The Oregonian's veteran investigative reporter Les Zaitz announced his retirement yesterday on Twitter.

"The news this morning: I retire from The Oregonian/OregonLive in October," he wrote.

Zaitz may be best known to current readers for leading the paper's coverage of the occupation of the Malheur National Wildlife Refuge.

But Zaitz, 61, has been covering big stories for the daily since 1976. His front-page reports on the 1980 eruption of Mount St. Helens adorned the exterior wall of the Oregonian's Southwest Portland printing plant for years, and he led the paper's coverage of one of the most bizarre and terrifying chapters in Oregon history, the occupation of Antelope, Ore. by the Rajneeshees, whose Rolls Royce-loving leader diverted attention from what became a terrorist organization that launched a series of murder plots.

Zaitz has won the Bruce Baer Award, given annually to the state's top investigative reporter, five times, and twice been a finalist for a Pulitzer Prize, for his work on shady non-profits and Mexican drug cartels.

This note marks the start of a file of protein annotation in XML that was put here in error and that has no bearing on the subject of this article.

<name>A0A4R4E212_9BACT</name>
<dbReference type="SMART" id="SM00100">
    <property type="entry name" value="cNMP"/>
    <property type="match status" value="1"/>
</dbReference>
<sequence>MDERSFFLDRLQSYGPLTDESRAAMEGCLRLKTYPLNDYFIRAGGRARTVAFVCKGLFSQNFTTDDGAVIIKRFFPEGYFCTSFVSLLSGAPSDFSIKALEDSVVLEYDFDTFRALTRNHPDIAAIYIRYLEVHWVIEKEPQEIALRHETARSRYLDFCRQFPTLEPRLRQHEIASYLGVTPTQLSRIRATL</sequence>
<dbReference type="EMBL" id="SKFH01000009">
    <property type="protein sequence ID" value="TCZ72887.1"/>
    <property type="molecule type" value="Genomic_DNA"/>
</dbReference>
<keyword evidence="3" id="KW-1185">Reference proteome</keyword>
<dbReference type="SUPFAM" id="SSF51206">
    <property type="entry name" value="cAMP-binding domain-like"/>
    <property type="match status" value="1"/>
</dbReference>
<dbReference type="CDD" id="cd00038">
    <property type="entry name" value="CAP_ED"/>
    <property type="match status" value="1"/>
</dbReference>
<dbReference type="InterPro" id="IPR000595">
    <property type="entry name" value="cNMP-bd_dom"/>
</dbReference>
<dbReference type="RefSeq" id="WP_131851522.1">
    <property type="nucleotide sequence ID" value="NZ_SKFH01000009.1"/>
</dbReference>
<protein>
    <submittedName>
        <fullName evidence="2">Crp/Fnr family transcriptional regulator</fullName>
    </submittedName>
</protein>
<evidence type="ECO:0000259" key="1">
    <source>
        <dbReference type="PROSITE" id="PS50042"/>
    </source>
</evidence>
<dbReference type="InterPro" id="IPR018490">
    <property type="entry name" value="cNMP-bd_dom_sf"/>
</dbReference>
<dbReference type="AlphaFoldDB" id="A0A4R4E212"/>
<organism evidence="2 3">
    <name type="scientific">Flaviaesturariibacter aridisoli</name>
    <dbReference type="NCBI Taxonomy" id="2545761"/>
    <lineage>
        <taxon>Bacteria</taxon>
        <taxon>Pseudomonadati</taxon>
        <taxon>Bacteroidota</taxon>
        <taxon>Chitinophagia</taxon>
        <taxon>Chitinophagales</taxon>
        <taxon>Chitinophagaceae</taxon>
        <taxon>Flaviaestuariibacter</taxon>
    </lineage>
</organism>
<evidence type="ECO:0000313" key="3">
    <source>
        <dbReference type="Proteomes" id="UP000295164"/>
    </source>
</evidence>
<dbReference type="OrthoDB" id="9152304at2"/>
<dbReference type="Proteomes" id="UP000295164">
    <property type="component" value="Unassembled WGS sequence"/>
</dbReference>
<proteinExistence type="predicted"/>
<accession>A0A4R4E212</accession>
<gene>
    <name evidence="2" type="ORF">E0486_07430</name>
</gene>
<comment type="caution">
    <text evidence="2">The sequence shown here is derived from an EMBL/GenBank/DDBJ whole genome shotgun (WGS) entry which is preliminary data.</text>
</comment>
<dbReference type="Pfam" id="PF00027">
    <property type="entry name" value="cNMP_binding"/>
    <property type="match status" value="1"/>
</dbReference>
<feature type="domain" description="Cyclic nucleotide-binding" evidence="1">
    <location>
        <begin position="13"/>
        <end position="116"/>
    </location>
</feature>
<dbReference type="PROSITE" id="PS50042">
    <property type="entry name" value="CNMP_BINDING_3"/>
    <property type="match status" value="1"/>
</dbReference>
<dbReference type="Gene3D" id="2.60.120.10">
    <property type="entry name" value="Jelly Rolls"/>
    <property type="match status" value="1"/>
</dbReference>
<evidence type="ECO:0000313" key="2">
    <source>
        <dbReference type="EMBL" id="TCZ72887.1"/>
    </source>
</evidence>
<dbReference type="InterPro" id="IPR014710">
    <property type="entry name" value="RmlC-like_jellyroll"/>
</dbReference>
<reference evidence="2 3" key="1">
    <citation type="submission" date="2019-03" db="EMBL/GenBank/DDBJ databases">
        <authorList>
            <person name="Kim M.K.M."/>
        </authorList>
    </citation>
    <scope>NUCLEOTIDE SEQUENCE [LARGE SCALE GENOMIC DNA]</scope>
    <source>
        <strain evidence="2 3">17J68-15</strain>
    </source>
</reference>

Zaitz's boss, Oregonian Editor Mark Katches, says retirement was Zaitz's idea and that he tried to talk Zaitz out of it.

"The man is a legend. And he will be dearly missed," Katches says. "He's chosen to leave on the highest of notes and I respect his decision."

In recent months, Zaitz has worked as part of a state task-force that's seeking to reform Oregon's public records law, which is now riddled with more than 500 exemptions.

In an email, Zaitz said that even amid a dismal outlook for media companies, he remains optimistic about the news business.

"The public's hunger for good, solid watchdog journalism remains strong," he says. "To me, investigative reporting is more crucial than ever as our country tears itself apart on the whims of half-baked reports and plain nonsense."

Although he'll leave the daily next month, he'll stay in the business, as his family owns two Oregon newspapers, Keizertimes and the Malheur Enterprise.

"I have had what I consider one of the best journalism jobs not only in Oregon but the country—free to tackle major, impactful investigations while working with sharp editors and colleagues and all the time living on an eastern Oregon ranch," Zaitz says. "I have done my duty and I have no more journalistic mountains to climb."